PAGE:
WASHINGTON, D.C. – According to a new report released by U.S. Sen. Bill Nelson (D-FL), the top Democrat on the Senate Commerce Committee, at least four automakers have confirmed they are still equipping some new vehicles with defective Takata airbags.
According to the report, Fiat Chrysler, Mitsubishi, Toyota and Volkswagen all admitted to equipping some new vehicles with non-desiccated ammonium-nitrate inflators that have been found to be the cause of airbag ruptures linked to as many as 13 deaths and 100 injuries worldwide. Although the automakers are legally allowed to sell the vehicles under an existing order by the National Highway Traffic Safety Administration (NHTSA), all of them must be recalled by the end of 2018.
Only two of the four automakers provided investigators with the specific models that may contain defective inflators – they are:
2016 Mitsubishi i-MiEV
2017 Mitsubishi i-MiEV
2016 Volkswagen CC
2016 Audi TT
2017 Audi R8
Toyota, one of the two companies that did not provide specific years and models, said that it expects to produce approximately 175,000 unspecified vehicles with the defective Takata inflators between March 2016 and July 2017, while Fiat Chrysler stated that at least one of its current models contains a frontal passenger-side airbag that uses the non-desiccated ammonium-nitrate inflators.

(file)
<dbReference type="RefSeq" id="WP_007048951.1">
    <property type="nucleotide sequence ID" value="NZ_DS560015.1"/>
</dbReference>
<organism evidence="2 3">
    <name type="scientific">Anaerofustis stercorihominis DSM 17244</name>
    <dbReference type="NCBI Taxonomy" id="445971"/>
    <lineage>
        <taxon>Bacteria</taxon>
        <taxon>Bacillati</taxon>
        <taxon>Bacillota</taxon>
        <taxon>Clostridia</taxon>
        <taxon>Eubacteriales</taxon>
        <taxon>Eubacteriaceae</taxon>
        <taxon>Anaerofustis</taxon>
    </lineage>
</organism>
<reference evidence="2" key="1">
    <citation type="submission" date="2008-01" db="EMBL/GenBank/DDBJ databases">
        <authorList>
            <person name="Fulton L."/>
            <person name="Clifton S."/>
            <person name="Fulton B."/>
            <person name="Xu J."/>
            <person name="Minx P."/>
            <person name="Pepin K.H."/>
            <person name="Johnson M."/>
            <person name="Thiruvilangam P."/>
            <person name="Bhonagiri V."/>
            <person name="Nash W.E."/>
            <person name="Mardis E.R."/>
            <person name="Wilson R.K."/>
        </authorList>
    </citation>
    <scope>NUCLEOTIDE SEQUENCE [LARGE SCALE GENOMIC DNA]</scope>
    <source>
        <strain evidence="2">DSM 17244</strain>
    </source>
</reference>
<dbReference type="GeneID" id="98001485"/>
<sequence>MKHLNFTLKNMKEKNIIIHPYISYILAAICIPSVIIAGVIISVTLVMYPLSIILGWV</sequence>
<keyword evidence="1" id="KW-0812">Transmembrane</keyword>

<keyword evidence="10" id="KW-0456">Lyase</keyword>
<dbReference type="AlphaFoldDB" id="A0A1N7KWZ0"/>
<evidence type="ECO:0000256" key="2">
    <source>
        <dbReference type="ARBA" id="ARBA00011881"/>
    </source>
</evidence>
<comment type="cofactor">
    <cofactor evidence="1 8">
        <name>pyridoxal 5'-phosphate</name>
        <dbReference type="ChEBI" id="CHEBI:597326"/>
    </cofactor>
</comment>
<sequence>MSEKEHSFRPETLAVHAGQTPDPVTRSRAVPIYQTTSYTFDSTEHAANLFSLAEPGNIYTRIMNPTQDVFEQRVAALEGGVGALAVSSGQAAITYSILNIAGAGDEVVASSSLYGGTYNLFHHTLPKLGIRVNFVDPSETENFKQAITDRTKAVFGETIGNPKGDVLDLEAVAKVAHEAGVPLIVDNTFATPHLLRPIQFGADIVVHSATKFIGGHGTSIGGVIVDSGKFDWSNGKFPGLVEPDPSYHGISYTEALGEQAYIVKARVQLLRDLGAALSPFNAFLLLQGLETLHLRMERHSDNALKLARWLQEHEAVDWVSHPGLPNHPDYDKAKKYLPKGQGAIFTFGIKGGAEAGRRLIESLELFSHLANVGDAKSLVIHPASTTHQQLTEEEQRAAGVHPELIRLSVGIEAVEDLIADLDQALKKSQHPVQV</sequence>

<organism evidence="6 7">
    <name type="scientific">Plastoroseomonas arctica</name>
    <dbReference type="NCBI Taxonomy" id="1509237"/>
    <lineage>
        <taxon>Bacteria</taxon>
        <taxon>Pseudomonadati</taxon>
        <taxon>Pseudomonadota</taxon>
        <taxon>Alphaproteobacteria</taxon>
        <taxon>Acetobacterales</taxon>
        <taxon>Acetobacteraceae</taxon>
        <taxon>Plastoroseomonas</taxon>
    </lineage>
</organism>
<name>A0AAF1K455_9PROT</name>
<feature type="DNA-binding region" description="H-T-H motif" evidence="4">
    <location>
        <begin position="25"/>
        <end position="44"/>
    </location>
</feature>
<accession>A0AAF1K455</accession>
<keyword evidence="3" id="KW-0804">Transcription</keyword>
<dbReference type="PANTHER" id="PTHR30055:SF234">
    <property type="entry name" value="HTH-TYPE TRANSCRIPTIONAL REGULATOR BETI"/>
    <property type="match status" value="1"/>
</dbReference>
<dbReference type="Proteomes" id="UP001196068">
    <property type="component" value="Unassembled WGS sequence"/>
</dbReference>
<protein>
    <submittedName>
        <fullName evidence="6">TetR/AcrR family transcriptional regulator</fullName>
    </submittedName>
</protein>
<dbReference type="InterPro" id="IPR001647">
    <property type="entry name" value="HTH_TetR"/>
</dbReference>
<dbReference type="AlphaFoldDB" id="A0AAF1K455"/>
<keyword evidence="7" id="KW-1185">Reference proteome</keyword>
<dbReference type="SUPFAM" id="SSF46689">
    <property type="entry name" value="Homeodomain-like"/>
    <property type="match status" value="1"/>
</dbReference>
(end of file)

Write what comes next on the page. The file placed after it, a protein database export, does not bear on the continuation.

A fifth automaker, Honda, in their initial response stated that 17,000 new vehicles are equipped with non-desiccated inflators. However, in a more recent phone conversation Honda told investigators that no new vehicles are or will be equipped with such inflators.
“What’s troubling here is that consumers are buying new cars not realizing they’re going to be recalled,” Nelson said. “These cars shouldn’t be sold until they’re fixed.”
Other findings from the report include:
- More than 2.1 million non-desiccated ammonium-nitrate replacement inflators have been installed in U.S. vehicles as of March 2016. While NHTSA has deemed the inflators to be safer than the older models already recalled, they are being allowed only as a temporary remedy until they too will be recalled by the end of 2019.
- The percentage of defective vehicles repaired remains low according to NHTSA’s most recent data. As of May 20, 2016, nationwide recall completion rates for each automaker range from .16% to 57.1%.